“It’s totally fine to have aspirations outside of this role, and, to get to where you want to go at this company, you’ll need to meet performance expectations per our eligibility criteria. Based on your current performance, you still have [X amount of time] in this role before you’ll be able to move into another role. 


How do you feel about that timeline?” 

STEP 5: Walk them through a PIP

🚨Spoiler alert: I think Performance Improvement Plans are a waste of time and I do NOT like them.

When: I’d strongly recommend this be its own separate 1:1 scheduled 1-2 business days from the 1:1 from Step 4.

How: If a rep does NOT want to be in their role, they’ll give the indication that the timeline to move into another role does not work for them. If your rep expresses a disinterest in that timeline, this is where you can offer them another option.

“It doesn’t sound like the timeline is something that is suitable to your best interests, and based on how your performance is trending, there’s a strong likelihood that a performance improvement plan will come into play. 


How do you feel about being on a performance improvement plan?”

At this point, most reps will ask questions about what a performance improvement plan entails. If they do, be wildly transparent about the expectations as well as the consequences if expectations are not met.

“To pass a performance improvement plan, you’ll need to hit [X]% of your quota by [deadline]. There will be daily and weekly expectations you’ll need to meet so I know you’re committed to improving your performance. 

If you do not meet the performance expectation or the daily/weekly expectations, there is the possibility that your employment can be brought to term.”

As you share the expectations of a performance improvement plan, help the rep see how a PIP is not in their best interest.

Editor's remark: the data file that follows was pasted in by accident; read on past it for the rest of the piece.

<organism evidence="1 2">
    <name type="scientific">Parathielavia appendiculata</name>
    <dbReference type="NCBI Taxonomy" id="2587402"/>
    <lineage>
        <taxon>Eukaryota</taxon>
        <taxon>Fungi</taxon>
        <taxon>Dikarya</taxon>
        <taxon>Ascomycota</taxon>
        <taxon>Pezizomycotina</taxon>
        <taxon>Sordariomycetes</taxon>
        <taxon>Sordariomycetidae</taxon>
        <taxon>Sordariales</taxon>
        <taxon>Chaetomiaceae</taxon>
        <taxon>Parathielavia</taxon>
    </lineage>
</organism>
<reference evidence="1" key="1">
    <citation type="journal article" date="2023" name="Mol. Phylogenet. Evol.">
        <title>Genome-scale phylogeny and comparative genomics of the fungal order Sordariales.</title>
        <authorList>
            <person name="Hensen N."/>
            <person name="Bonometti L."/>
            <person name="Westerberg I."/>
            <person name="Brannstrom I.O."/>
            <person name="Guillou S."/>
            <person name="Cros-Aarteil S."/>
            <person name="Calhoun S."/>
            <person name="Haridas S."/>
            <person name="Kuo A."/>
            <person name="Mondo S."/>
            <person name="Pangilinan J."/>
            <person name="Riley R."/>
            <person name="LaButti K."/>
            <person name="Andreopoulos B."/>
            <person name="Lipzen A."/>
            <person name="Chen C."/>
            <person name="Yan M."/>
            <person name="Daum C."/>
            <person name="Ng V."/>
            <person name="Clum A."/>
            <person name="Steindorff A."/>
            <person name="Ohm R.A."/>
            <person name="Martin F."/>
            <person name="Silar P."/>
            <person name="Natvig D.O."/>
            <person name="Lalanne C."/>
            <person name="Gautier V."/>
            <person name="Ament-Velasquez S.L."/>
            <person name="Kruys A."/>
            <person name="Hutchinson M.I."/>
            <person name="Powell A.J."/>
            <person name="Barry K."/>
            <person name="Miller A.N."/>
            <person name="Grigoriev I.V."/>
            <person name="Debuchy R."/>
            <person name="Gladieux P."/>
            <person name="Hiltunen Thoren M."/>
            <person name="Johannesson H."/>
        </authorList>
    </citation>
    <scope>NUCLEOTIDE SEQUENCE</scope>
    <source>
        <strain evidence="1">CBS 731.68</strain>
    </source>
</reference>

“Pat, I will say this, I don’t think the performance improvement plan is the best path to go down for you. The only time I’ve seen a performance improvement plan work is when the person really wants to make things work in this role. Based on what you shared with me, it doesn’t sound like that’s the case. It’s also a high stress experience and I don’t want you to go through that if you don’t think this is the right place for you. But I do think there’s a different path.”

Most reps aren’t aware that there are other ways to exit the company on their own terms, despite underperforming. This is where you can highlight how they have a choice in that matter.

STEP 6: Introduce a different option

Tip: Know what support your company offers to help support non-regrettable attrition.

When: I’d strongly recommend this be its own separate 1:1 scheduled 1-2 business days from the 1:1 in Step 5.

How: If your company offers support for exiting employees (check with your HRBP), let your rep know that’s something to explore:

“I know there are ways our company supports employees who are underperforming, if that employee decides leaving is a better option than a performance improvement plan. Is that something you’d like to explore?”

Once your rep is open to exploring other ways to exit the business, meet with your HRBP to identify which options the company can support, i.e. a separation agreement that includes a monetary incentive to render a resignation.

If your company DOES NOT or WILL NOT offer support for exiting employees, you can always have an under the table agreement with your rep:

“Our company does not offer support for employees who are underperforming but don’t want to go down the PIP route. We can, however, go through with the formality of the PIP process, but come up with some kind of exit plan to help with a transition. Is that something you’d be open to discussing?”

An under the table agreement can be simple; the rep should be held to minimum activity expectations as outlined on the PIP, but you realize they’re going to be more focused on landing their next role. This way, the rep (and you) won’t have to stress about the rep passing a PIP.

Wrapping up

It takes a lot of work to accept ‘breaking up’ with work – it is a grieving process. The approach outlined above is meant to help make this work a little easier and way less stressful. 

Will it work on every underperforming rep on your team who you believe should exit? Certainly not. 

But it has worked a lot of the time for me – hopefully it helps you too!